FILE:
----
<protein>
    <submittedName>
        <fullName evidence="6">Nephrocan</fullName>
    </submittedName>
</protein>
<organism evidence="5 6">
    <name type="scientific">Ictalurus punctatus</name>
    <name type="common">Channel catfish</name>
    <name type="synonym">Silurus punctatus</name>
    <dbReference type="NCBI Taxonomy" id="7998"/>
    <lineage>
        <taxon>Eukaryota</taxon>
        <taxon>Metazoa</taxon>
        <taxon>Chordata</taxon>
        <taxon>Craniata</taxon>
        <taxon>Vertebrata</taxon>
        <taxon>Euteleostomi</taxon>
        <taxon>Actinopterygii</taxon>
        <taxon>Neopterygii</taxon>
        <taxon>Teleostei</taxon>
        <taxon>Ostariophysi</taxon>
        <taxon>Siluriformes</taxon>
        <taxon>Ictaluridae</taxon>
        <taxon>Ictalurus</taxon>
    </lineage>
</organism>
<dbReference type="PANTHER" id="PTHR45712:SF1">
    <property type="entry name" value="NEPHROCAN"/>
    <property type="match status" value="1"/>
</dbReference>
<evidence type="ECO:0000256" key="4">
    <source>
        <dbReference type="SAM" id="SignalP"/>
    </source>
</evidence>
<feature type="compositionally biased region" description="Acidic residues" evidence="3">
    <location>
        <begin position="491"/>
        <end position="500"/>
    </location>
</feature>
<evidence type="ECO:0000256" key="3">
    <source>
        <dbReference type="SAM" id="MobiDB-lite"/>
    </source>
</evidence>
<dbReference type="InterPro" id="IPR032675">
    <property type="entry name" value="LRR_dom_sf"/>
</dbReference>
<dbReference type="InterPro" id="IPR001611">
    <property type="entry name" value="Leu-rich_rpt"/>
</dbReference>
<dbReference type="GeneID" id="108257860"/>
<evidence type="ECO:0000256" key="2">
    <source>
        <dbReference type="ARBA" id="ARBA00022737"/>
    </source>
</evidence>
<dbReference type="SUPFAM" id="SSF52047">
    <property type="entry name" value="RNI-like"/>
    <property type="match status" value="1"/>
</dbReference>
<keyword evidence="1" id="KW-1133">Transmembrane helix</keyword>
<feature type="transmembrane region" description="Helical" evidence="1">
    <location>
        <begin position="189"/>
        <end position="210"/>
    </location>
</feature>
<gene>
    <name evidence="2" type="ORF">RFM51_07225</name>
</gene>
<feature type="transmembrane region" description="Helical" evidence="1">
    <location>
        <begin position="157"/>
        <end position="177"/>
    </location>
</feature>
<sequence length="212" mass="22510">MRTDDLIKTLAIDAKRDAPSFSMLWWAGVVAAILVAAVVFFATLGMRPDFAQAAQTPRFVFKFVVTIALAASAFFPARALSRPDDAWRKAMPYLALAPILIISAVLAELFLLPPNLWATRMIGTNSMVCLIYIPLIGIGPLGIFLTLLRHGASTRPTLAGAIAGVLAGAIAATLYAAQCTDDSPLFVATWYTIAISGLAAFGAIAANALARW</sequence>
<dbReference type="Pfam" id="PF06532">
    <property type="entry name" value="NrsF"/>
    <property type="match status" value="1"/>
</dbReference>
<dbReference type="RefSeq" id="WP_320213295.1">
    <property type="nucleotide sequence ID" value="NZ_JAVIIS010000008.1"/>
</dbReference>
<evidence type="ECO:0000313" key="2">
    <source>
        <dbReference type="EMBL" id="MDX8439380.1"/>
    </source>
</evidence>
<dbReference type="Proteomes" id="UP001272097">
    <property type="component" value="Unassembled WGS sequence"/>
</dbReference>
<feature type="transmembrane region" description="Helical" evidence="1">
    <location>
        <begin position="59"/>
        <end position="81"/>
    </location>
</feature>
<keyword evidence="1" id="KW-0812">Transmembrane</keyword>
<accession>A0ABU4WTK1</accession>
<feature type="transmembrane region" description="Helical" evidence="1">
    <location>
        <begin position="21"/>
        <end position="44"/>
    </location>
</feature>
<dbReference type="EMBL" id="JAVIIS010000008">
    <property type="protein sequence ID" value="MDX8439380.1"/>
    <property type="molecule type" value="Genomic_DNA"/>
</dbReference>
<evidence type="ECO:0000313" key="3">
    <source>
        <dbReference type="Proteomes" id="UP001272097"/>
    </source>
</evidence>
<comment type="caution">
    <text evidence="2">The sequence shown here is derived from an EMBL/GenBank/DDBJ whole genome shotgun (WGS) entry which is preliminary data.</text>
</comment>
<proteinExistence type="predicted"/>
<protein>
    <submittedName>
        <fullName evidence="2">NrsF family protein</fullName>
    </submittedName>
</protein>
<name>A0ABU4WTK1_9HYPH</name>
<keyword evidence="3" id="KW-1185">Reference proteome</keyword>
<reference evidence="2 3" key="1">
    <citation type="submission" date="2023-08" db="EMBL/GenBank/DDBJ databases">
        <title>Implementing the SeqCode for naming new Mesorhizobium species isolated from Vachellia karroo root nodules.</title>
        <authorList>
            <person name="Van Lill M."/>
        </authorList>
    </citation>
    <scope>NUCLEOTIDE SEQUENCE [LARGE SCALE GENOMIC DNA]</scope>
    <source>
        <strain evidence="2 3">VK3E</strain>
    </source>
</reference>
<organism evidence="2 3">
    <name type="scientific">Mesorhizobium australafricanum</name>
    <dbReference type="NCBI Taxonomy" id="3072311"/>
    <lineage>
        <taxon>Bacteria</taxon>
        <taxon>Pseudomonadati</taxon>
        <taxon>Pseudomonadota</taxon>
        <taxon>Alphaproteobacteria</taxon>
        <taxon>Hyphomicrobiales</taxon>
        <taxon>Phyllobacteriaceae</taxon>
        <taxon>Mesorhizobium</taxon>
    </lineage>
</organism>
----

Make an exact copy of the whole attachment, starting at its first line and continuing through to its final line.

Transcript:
<protein>
    <submittedName>
        <fullName evidence="6">Nephrocan</fullName>
    </submittedName>
</protein>
<organism evidence="5 6">
    <name type="scientific">Ictalurus punctatus</name>
    <name type="common">Channel catfish</name>
    <name type="synonym">Silurus punctatus</name>
    <dbReference type="NCBI Taxonomy" id="7998"/>
    <lineage>
        <taxon>Eukaryota</taxon>
        <taxon>Metazoa</taxon>
        <taxon>Chordata</taxon>
        <taxon>Craniata</taxon>
        <taxon>Vertebrata</taxon>
        <taxon>Euteleostomi</taxon>
        <taxon>Actinopterygii</taxon>
        <taxon>Neopterygii</taxon>
        <taxon>Teleostei</taxon>
        <taxon>Ostariophysi</taxon>
        <taxon>Siluriformes</taxon>
        <taxon>Ictaluridae</taxon>
        <taxon>Ictalurus</taxon>
    </lineage>
</organism>
<dbReference type="PANTHER" id="PTHR45712:SF1">
    <property type="entry name" value="NEPHROCAN"/>
    <property type="match status" value="1"/>
</dbReference>
<evidence type="ECO:0000256" key="4">
    <source>
        <dbReference type="SAM" id="SignalP"/>
    </source>
</evidence>
<feature type="compositionally biased region" description="Acidic residues" evidence="3">
    <location>
        <begin position="491"/>
        <end position="500"/>
    </location>
</feature>
<evidence type="ECO:0000256" key="3">
    <source>
        <dbReference type="SAM" id="MobiDB-lite"/>
    </source>
</evidence>
<dbReference type="InterPro" id="IPR032675">
    <property type="entry name" value="LRR_dom_sf"/>
</dbReference>
<dbReference type="InterPro" id="IPR001611">
    <property type="entry name" value="Leu-rich_rpt"/>
</dbReference>
<dbReference type="GeneID" id="108257860"/>
<evidence type="ECO:0000256" key="2">
    <source>
        <dbReference type="ARBA" id="ARBA00022737"/>
    </source>
</evidence>
<dbReference type="SUPFAM" id="SSF52047">
    <property type="entry name" value="RNI-like"/>
    <property type="match status" value="1"/>
</dbReference>
<keyword evidence="1" id="KW-1133">Transmembrane helix</keyword>
<feature type="transmembrane region" description="Helical" evidence="1">
    <location>
        <begin position="189"/>
        <end position="210"/>
    </location>
</feature>
<gene>
    <name evidence="2" type="ORF">RFM51_07225</name>
</gene>
<feature type="transmembrane region" description="Helical" evidence="1">
    <location>
        <begin position="157"/>
        <end position="177"/>
    </location>
</feature>
<sequence length="212" mass="22510">MRTDDLIKTLAIDAKRDAPSFSMLWWAGVVAAILVAAVVFFATLGMRPDFAQAAQTPRFVFKFVVTIALAASAFFPARALSRPDDAWRKAMPYLALAPILIISAVLAELFLLPPNLWATRMIGTNSMVCLIYIPLIGIGPLGIFLTLLRHGASTRPTLAGAIAGVLAGAIAATLYAAQCTDDSPLFVATWYTIAISGLAAFGAIAANALARW</sequence>
<dbReference type="Pfam" id="PF06532">
    <property type="entry name" value="NrsF"/>
    <property type="match status" value="1"/>
</dbReference>
<dbReference type="RefSeq" id="WP_320213295.1">
    <property type="nucleotide sequence ID" value="NZ_JAVIIS010000008.1"/>
</dbReference>
<evidence type="ECO:0000313" key="2">
    <source>
        <dbReference type="EMBL" id="MDX8439380.1"/>
    </source>
</evidence>
<dbReference type="Proteomes" id="UP001272097">
    <property type="component" value="Unassembled WGS sequence"/>
</dbReference>
<feature type="transmembrane region" description="Helical" evidence="1">
    <location>
        <begin position="59"/>
        <end position="81"/>
    </location>
</feature>
<keyword evidence="1" id="KW-0812">Transmembrane</keyword>
<accession>A0ABU4WTK1</accession>
<feature type="transmembrane region" description="Helical" evidence="1">
    <location>
        <begin position="21"/>
        <end position="44"/>
    </location>
</feature>
<dbReference type="EMBL" id="JAVIIS010000008">
    <property type="protein sequence ID" value="MDX8439380.1"/>
    <property type="molecule type" value="Genomic_DNA"/>
</dbReference>
<evidence type="ECO:0000313" key="3">
    <source>
        <dbReference type="Proteomes" id="UP001272097"/>
    </source>
</evidence>
<comment type="caution">
    <text evidence="2">The sequence shown here is derived from an EMBL/GenBank/DDBJ whole genome shotgun (WGS) entry which is preliminary data.</text>
</comment>
<proteinExistence type="predicted"/>
<protein>
    <submittedName>
        <fullName evidence="2">NrsF family protein</fullName>
    </submittedName>
</protein>
<name>A0ABU4WTK1_9HYPH</name>
<keyword evidence="3" id="KW-1185">Reference proteome</keyword>
<reference evidence="2 3" key="1">
    <citation type="submission" date="2023-08" db="EMBL/GenBank/DDBJ databases">
        <title>Implementing the SeqCode for naming new Mesorhizobium species isolated from Vachellia karroo root nodules.</title>
        <authorList>
            <person name="Van Lill M."/>
        </authorList>
    </citation>
    <scope>NUCLEOTIDE SEQUENCE [LARGE SCALE GENOMIC DNA]</scope>
    <source>
        <strain evidence="2 3">VK3E</strain>
    </source>
</reference>
<organism evidence="2 3">
    <name type="scientific">Mesorhizobium australafricanum</name>
    <dbReference type="NCBI Taxonomy" id="3072311"/>
    <lineage>
        <taxon>Bacteria</taxon>
        <taxon>Pseudomonadati</taxon>
        <taxon>Pseudomonadota</taxon>
        <taxon>Alphaproteobacteria</taxon>
        <taxon>Hyphomicrobiales</taxon>
        <taxon>Phyllobacteriaceae</taxon>
        <taxon>Mesorhizobium</taxon>
    </lineage>
</organism>